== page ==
Robot Kyle is enjoying a relaxing swim. He deserves a break, after all, having just spent over three minutes modeling this deep ocean platform in Unity using Archimatix!
Hope that salt water doesn't rust his bolts!
Its sunset and Kyle is still in the water. We can only hope that his ant-rust coating hasn't been compromised...
The only difference between and the previous post and this one (besides the sunset lighting ) is that I added a new Circle Shape (marked by the yellow arrow below) and fed it into a new PlanSweep using the Plan circle for the previous PlanSweep and also into the arch Shape to carve out the circular void.
I am hoping that when people start to experiment with Archimatix, they first try to see what the system can do inherently well as opposed to trying to use it to make forms according to prior art direction based on the possibilities from other modeling tools used in their pipeline. Perhaps as the developer I am worried that people may be disappointed that AX is not suited to, say, making a certain vehicle, weapon or building that they could easily flesh out in Blender, Maya or Max. Now that AX is nearing release, I am finding it a wonderful design-build tool with its own merits. For example, I am not sure I would have spec'ed this form out on paper ahead of time. This structure has a certain amount of spatial complexity that emerged from the fast, playful combination of simple shapes and the variation of parametric handles in realtime.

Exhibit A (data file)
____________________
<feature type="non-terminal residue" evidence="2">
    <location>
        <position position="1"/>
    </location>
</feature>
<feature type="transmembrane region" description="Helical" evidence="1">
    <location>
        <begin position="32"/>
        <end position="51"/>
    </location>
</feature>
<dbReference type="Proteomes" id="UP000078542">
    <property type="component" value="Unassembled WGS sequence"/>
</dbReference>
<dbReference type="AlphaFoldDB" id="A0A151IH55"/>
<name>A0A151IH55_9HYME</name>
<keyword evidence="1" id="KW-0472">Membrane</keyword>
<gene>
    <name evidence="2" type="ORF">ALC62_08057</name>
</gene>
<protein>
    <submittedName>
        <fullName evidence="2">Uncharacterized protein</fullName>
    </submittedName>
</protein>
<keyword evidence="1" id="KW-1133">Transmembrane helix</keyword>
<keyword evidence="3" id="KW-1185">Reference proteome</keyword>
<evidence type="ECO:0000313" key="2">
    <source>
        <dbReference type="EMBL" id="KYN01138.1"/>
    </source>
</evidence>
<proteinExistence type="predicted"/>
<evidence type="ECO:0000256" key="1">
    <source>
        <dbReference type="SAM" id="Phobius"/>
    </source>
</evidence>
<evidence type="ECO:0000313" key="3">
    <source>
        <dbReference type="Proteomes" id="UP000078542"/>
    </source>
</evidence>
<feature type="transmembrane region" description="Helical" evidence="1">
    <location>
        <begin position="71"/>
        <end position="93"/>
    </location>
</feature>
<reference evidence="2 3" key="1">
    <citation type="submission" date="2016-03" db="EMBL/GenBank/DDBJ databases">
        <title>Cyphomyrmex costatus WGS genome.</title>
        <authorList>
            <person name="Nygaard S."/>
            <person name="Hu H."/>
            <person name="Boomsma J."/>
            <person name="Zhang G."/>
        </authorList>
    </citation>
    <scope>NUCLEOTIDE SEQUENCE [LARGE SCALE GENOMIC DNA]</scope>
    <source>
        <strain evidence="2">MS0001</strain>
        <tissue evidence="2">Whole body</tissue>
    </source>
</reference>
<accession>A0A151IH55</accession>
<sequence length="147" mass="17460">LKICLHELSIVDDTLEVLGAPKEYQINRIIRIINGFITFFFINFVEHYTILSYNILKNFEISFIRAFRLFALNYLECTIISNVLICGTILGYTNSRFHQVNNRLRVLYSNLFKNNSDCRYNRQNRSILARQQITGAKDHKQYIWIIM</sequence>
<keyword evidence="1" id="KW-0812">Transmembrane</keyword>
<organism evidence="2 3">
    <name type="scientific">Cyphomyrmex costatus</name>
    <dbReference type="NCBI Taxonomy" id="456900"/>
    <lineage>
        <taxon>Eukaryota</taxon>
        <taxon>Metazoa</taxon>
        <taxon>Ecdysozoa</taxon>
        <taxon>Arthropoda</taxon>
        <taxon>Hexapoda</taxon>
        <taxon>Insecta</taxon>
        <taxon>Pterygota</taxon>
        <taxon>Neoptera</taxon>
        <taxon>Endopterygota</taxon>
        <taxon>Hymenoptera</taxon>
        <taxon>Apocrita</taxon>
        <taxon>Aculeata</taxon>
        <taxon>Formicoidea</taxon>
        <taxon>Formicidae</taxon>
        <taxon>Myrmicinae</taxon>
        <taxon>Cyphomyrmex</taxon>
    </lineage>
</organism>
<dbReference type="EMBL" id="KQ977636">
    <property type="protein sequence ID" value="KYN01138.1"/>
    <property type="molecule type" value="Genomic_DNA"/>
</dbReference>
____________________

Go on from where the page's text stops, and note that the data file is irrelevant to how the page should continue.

LOL, @Teila, your are a step ahead of me! I saw your post only just after my most recent post. I am wondering if someone shouldn't row over there to check on Kyle. He looks so peaceful, but for all we know his joints have completely seized up from rust!
Good idea. Make a parametric boat and some oars and check on him! Hurry! Salt is horribly corrosive, you know.
can we use a texture atlas and define atlas region on same mesh?
not sure if my question make sense. in short how do we controls uv?
Until we have a node for bridging iterations of a parametric hull section together, we will have to raise the parametric dock under him
Hi @Damien Delmarle - In the first release, the the UV mapping is automated with the assumption that the texture is tiled. You can scale and shift the texture in the material node. You can't adjust the texture per poly face at the moment, so traditional atlas mapping is not possible. All of the examples posted in the pages of this thread have used tiled textures from Unity example scene, 42 Architectural Textures by CrazyTextures and 18 FREE Substances by Algorithmic.
Here is a short clip showing how you can design with interactive parametric handles once you have set a scene up using the Archimatix node graph editor:
In the distance we hear Kyle's muffled shout of, "Errrrl cnnnn! Errrrrl cnnnn!"
(Oil can! Oil can!)
This looks amazing! Would like to join the beta.
Where are Lion, Scarecrow and Dorothy with that oil can! Ah, Kyle... If he only had a heart!
Thanks, @Bitnami! I'll be announcing the next Beta phase in about a week.
Oh, he does have a heart, he just doesn't know it yet!! Wait until he sees the gold parametric path and travels to the green parametric castle!
Alright Robot Kyle, now you're just hamming it up... and to think we were actually worried about you for a while there!